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During Senate hearings on the problem of sexual assault in the military, Army General Ray Odierno said that “Sexual assault and harassment are like a cancer within the force — a cancer that left untreated will destroy the fabric of our force.” And he’s got the supporting evidence to make the case; based on an anonymous survey of military personnel, at least 26,000 military personnel were assaulted last year.

However, this same General Odierno opposed New York Senator Kristen Gillibrand’s proposal to impose much the same types of controls over assault prosecutions that have been effectively used to combat military sexual assaults by such U.S. allies as Israel, Britain and Germany:

Gillibrand has proposed legislation that would remove commanders from the process of deciding whether serious crimes, including sexual misconduct cases, go to trial. That judgment would rest with seasoned trial counsels who have prosecutorial experience and hold the rank of colonel or above.

The opposition to a more impartial process seems to stem from an attitude that boys will be boys and they just can’t control themselves around girls. And further, the military commanders who spoke, seemed to seriously resent the fact that they might loose some valuable soldiers because they are also rapists. Consider some comments from Senator Saxby Chambliss (R-Ga.) who, while condemning sexual assault in the military, seemed to think it was an “understandable” result of proximity between the genders:

The young folks who are coming into each of your services are anywhere from 17 to 22 or 23. Gee whiz, the hormone level created by nature sets in place the possibility for these types of things to occur. So we’ve got to be very careful how we address it on our side …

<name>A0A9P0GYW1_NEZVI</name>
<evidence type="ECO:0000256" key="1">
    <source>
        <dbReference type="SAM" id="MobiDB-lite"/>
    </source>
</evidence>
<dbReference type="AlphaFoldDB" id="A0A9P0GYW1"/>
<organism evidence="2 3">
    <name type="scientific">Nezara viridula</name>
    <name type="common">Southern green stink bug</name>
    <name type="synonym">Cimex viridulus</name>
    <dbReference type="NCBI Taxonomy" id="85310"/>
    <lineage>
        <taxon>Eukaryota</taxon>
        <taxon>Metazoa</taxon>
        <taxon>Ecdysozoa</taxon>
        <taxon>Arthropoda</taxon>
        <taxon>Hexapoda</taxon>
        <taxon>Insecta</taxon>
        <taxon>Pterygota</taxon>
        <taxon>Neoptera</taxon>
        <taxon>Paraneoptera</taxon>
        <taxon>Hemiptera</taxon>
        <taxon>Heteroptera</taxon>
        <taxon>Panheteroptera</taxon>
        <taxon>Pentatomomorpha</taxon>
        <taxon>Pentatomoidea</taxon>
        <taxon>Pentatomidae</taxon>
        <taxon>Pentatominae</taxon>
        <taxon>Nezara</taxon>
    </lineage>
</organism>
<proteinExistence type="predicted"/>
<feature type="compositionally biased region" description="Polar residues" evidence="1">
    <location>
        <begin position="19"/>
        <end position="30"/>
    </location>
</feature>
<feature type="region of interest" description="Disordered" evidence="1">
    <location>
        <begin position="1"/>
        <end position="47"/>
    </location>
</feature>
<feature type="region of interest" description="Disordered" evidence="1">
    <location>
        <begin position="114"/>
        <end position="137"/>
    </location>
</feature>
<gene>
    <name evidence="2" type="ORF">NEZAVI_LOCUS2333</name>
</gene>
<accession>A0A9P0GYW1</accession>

Fortunately, Missouri’s own Senator Claire McCaskill, along with some of the other female Senators, were there to point out how outrageous such attitudes are:

The money quote:

This isn’t about sex. This is about assaultive domination and violence. And as long as those two get mushed together, you all are not going to be as successful as you need to be at getting after the most insidious part of this, which is the predators in your ranks that are sullying the great name of our American military.

We will not have successfully integrated women into the military until we have eradicated the institutional misogyny that sustains a rape culture. We need to make sure that the highest military brass are willing to enact enforce rules that insure that military women are treated with the same respect accorded to their male cohorts. And, maybe, thanks to some of the women now in the Senate, women like Kristen Gillibrand and Claire McCaskill, that culture change may be underway.

* Assaults against “military women” changed to “military personnel” and “military sexual assaults.”